How Dave & Buster's Gamers Can Make The Equivalent Of $50 An Hour

For those who don't know what Dave & Buster's is: Imagine a Chuck E. Cheese's, but take out the robotic rat and replace the flock of sugar-crazed children with pizza-stained faces with tipsy forty-somethings with wing sauce on their faces screaming at the Dallas Cowboys on TV. The brainchild of David Corriveau's love of game parlors and James "Buster" Corley's bar and restaurant (via The Daily Meal), this adult-friendly restaurant, sports bar, and arcade has been catering to everyone from hardcore football fans to the young-at-heart since 1982.

While food is obviously a large factor in its profits, Dave & Buster's also relies on games to help bring in customers. In 2018, according to The Motley Fool, the company began to emphasize the gaming aspect of their chain to help offset a poor financial season. By activating a Power Card that serves as a reloadable charge card, one can pay for any amount of chips to be put onto the card, allowing you to play any of the multitude of games Dave & Buster's offers until you run out of tokens and pay to refill it again. As you play games and earn tickets, you can cash in on a variety of prizes, ranging from high-end gaming consoles to rinky-dink party favors. 

Although most people are there for wings and arcade games, some are there on serious business. These people treat those electronic games and arcade machines as virtual — and literal — money-makers.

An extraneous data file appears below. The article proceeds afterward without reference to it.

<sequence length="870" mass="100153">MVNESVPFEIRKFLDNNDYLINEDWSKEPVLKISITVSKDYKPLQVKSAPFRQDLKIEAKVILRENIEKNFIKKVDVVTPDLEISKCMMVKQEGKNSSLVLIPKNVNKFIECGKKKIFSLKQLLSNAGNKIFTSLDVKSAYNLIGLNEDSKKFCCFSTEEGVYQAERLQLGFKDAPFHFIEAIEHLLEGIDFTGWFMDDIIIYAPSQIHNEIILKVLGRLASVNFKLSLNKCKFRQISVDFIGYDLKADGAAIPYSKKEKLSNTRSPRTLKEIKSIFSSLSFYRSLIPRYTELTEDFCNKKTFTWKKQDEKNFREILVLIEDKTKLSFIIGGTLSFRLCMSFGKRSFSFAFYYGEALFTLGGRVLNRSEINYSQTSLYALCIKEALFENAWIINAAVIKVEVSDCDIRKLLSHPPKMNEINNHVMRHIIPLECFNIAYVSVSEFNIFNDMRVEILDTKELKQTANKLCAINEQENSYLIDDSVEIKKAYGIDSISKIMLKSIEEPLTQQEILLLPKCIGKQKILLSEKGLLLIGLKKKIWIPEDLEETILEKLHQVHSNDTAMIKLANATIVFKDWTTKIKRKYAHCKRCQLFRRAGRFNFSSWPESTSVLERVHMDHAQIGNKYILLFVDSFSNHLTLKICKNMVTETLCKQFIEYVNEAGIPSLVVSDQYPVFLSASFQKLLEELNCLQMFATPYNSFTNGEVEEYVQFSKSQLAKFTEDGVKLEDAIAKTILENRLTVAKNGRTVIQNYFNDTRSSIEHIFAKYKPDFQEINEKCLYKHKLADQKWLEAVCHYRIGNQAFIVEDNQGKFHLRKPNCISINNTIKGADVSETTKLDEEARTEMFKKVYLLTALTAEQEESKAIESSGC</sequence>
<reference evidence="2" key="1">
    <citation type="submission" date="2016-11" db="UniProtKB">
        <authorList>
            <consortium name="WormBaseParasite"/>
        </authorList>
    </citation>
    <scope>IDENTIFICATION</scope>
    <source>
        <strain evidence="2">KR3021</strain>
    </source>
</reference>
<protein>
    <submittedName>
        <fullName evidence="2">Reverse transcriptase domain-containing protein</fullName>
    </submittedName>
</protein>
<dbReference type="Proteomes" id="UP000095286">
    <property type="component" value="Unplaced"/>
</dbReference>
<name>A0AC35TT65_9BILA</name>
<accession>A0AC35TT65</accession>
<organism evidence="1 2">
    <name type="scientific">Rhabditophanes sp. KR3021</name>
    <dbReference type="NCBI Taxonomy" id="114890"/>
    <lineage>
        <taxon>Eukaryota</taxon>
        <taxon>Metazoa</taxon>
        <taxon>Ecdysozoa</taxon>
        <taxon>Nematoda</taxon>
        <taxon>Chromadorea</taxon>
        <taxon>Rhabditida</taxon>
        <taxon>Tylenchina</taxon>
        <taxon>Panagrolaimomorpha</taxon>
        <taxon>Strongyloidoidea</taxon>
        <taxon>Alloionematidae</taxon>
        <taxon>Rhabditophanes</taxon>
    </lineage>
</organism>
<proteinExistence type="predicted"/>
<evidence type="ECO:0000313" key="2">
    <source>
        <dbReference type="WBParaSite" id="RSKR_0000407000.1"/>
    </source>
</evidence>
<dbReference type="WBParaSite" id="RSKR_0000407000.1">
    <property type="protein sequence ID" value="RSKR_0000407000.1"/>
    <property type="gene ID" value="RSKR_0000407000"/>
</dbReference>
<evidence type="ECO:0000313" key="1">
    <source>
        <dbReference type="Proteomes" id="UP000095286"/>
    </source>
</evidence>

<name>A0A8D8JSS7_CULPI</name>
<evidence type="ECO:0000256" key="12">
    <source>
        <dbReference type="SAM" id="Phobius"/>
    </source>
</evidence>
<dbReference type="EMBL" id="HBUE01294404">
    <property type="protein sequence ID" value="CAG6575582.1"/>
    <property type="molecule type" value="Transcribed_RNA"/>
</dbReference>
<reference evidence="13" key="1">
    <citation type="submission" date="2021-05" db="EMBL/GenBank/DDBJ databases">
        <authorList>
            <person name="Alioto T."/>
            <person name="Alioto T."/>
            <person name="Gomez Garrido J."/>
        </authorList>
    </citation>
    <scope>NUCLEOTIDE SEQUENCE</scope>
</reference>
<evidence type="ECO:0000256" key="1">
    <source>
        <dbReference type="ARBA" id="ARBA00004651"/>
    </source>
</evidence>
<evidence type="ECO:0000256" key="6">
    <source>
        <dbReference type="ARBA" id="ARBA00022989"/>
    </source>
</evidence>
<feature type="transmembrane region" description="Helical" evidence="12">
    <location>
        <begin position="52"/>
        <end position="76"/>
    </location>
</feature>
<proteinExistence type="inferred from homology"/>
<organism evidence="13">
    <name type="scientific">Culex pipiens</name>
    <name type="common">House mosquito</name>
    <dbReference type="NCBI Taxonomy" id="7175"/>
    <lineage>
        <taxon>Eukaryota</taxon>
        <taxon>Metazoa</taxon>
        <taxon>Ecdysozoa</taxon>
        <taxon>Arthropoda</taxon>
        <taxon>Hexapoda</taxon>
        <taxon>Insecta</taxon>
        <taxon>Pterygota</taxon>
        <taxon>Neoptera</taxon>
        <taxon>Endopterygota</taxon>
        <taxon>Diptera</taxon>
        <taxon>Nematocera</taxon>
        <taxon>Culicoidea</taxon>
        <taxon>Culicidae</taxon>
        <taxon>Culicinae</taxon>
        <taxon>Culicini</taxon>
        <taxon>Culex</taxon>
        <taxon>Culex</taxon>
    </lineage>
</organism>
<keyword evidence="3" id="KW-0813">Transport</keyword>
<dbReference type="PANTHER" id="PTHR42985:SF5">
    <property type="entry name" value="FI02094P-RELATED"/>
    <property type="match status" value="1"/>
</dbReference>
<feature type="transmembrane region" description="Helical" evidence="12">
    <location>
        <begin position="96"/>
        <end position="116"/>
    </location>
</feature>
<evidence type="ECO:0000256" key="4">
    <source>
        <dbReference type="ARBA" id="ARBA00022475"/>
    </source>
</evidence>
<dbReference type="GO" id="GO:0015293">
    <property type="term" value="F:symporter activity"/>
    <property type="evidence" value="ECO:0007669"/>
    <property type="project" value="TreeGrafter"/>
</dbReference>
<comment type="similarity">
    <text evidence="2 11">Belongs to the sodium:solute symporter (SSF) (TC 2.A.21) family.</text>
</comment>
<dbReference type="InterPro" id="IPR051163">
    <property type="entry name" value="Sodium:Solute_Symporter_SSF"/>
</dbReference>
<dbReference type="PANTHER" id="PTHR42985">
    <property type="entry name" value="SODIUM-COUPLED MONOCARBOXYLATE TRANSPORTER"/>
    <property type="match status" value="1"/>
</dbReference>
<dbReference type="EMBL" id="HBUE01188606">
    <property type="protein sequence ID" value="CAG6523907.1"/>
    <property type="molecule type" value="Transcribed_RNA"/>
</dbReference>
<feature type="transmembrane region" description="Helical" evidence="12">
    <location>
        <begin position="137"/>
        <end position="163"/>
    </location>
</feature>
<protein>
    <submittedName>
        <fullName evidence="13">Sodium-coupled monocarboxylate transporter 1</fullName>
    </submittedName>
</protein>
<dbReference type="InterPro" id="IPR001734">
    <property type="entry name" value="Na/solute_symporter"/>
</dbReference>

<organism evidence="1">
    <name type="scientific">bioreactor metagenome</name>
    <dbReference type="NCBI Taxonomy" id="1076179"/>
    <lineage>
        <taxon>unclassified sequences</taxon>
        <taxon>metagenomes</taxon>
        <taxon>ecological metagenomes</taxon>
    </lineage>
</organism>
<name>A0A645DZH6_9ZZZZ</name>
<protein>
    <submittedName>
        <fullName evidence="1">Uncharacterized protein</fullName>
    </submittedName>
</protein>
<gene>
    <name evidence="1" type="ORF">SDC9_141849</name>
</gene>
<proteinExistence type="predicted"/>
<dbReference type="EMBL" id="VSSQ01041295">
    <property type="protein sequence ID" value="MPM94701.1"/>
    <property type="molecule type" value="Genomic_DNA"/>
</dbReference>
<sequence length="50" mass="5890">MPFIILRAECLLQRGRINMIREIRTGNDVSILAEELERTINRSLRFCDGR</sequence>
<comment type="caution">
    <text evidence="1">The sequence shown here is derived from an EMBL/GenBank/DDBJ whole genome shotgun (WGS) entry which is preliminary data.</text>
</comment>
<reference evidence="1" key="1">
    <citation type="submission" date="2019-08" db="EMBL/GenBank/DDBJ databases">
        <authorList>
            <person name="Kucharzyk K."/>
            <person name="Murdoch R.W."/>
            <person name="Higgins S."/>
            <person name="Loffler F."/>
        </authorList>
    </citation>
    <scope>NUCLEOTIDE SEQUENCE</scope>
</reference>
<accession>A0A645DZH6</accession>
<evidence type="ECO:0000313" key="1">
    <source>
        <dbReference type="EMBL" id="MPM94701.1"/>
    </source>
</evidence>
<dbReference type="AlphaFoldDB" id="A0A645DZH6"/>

These "arcade kings" are masters of strategy

Known as advantage players, these gamers take to arcade machines with the skill and grace of veteran poker players. Their goal is just like the average player's: win tickets. But not just the measly handful of tickets you may normally win on an average day. No, these players shoot for the big prizes, meaning iPads, iPods, video game consoles, and all of the good high-end stuff that's a thousand tickets or more. 

According to Wired, one of these players, Jon Hauser, explains his introduction to the world of advantage playing began after scoring multiple jackpots off of the arcade game Tippin' Bloks. Hauser used his thousands of tickets to secure a PlayStation 3, worth nearly $400 dollars at the time. He has since spent a considerable amount of time not just playing the games, but studying them. To be an advantage player isn't to rely just on luck or button mashing, but on careful study of your chosen game. You note its quirks and tics, finding the moment to strike when the iron (or in this case, the joystick) is hot. Another advantage player, Michael Lucas, crafted a 44-page guide on the Dave & Busters subreddit to help other players refine their hustle. 

If you think these players are taking advantage of the staff, you'd be happy to know that one of the key rules of being an advantage player is to be polite to other players and always tip the staff 20%.